Real estate portal Zillow is branching out into rental listings and search, offering visitors the ability to use the monthly payment they can afford as a search filter to compare rental housing and homes for sale side by side on a map.
Landlords and renters are already part of Zillow’s growing user base, and the new rental listing and search service should prove popular with consumers who are undecided about whether to buy or rent their next home, said Chief Operating Officer Spencer Rascoff.
One in four people who plan to move in the next three years say they intend to look at both for-sale and rental properties, Rascoff said, citing a poll by Harris Interactive.
As was the case when Zillow began displaying for-sale listings three years ago, rental listings will initially have to be entered manually, one property at a time. Zillow will charge landlords and property owners $9.95 to list a rental home or apartment for 180 days, primarily to prevent spamming, Rascoff said.
Zillow plans to start accepting bulk feeds of rental listings at no charge from real estate brokerages and property managers during the first quarter of 2010, Rascoff said.
At launch, only a handful of rental listings in the Seattle area are available on the site, and the company expects it will take some time to build up its database, although Zillow had 1 million for-sale listings within a year of launching that service.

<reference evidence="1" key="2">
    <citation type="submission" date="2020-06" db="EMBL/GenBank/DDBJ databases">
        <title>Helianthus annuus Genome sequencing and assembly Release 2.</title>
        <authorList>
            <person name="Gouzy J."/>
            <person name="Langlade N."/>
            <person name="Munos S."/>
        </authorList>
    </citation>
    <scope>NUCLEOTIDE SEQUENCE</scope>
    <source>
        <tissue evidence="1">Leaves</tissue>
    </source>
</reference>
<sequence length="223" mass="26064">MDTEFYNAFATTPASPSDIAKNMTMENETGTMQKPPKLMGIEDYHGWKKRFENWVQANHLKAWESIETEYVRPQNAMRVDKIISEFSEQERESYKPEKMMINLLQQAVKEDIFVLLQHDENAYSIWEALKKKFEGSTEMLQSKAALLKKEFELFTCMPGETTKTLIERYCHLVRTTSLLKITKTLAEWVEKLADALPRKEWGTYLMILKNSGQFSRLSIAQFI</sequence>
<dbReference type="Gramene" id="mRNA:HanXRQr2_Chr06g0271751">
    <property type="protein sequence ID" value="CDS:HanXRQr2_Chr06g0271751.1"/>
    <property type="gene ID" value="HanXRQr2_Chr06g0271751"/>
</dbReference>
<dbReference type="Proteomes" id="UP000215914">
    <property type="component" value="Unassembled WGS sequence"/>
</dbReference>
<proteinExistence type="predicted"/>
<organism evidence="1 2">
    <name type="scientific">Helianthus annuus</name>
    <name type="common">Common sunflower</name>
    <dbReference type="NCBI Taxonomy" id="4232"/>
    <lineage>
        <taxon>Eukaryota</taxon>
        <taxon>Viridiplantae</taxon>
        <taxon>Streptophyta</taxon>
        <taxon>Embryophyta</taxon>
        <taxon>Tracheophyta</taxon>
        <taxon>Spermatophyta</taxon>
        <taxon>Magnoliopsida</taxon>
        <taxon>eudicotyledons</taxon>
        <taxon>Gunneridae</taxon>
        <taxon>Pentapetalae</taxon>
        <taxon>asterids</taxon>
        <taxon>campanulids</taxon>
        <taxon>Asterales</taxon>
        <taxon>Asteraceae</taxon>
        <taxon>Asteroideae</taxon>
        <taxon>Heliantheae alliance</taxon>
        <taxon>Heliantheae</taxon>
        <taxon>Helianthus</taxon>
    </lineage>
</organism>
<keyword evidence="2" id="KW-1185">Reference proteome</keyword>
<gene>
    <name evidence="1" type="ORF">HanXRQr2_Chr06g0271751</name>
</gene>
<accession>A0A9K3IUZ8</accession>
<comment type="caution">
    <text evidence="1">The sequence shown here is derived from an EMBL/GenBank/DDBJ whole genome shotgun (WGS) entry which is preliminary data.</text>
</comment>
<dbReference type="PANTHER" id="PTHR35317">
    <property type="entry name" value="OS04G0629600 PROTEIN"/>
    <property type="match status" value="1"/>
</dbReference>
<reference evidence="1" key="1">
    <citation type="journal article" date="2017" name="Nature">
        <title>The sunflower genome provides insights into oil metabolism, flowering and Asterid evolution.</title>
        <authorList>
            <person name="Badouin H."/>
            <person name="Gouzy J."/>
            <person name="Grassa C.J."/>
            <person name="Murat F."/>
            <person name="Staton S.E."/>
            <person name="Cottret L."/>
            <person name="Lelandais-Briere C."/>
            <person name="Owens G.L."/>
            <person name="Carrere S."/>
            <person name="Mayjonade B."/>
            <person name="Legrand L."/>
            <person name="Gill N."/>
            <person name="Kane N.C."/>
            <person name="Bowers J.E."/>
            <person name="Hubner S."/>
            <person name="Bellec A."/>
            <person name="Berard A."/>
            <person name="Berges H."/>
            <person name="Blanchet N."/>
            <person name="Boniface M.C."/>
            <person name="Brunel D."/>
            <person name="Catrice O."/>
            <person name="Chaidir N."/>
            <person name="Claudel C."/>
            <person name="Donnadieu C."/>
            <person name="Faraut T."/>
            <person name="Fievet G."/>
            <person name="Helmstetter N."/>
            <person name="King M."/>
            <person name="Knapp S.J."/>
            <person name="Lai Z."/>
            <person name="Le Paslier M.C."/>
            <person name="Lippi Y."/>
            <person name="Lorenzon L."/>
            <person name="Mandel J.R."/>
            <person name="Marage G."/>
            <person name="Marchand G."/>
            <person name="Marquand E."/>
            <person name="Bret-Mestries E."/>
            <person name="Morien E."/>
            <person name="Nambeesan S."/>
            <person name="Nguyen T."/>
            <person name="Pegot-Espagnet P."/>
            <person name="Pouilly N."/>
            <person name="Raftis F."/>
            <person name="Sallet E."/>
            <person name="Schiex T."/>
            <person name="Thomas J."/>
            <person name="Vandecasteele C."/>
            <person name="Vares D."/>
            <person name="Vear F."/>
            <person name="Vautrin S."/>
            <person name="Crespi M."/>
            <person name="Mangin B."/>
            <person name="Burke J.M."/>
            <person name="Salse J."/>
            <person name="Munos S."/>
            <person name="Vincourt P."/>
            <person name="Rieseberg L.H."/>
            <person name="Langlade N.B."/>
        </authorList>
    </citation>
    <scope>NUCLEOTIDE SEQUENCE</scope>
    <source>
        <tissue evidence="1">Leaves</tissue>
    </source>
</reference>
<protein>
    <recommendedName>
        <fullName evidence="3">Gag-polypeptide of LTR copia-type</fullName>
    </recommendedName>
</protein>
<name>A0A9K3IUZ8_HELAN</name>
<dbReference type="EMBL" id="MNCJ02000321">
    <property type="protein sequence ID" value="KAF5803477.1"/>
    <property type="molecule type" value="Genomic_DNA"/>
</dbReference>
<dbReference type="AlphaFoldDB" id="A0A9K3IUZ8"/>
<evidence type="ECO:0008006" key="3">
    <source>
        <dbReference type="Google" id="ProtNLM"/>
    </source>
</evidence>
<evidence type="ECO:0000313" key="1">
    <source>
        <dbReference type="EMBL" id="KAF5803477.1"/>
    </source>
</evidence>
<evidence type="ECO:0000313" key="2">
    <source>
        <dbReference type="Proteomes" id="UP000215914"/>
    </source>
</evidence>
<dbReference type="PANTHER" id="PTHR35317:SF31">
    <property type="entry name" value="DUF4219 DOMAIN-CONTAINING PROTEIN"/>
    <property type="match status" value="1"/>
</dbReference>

Bulk feeds now account for 97 percent of Zillow’s nearly 4 million for-sale listings, Rascoff said. The company has decided to start charging real estate agents, brokers, builders and homeowners who want to enter individual for-sale listings as an incentive for them to provide accurate, up-to-date information.
On the rental side, "The trick will be getting listings liquidity," Rascoff acknowledged. "Every product trying to create a marketplace has this kind of chicken-and-egg problem."
In this case, the chicken-and-the-egg problem is that landlords want their listings on sites that attract the most renters, and renters are attracted to sites that have the most listings.
In addition to the online classified service Craigslist, which is free in many markets, Zillow will be competing with a number of other established rental property Internet listing services, or ILSs.
According to data aggregator Hitwise, five of the 20 most visited Internet sites in the real estate category center around rentals: Rent.com, Apartments.com, MyNewPlace, ForRent.com and Apartment Guide.
Still other sites primarily geared around for-sale listings — including Realtor.com, the most visited real estate site on the Internet — also offer rental listings, although typically that site contains only a fraction of the apartment listings that are available on Craigslist and apartment-focused real estate sites. …CONTINUED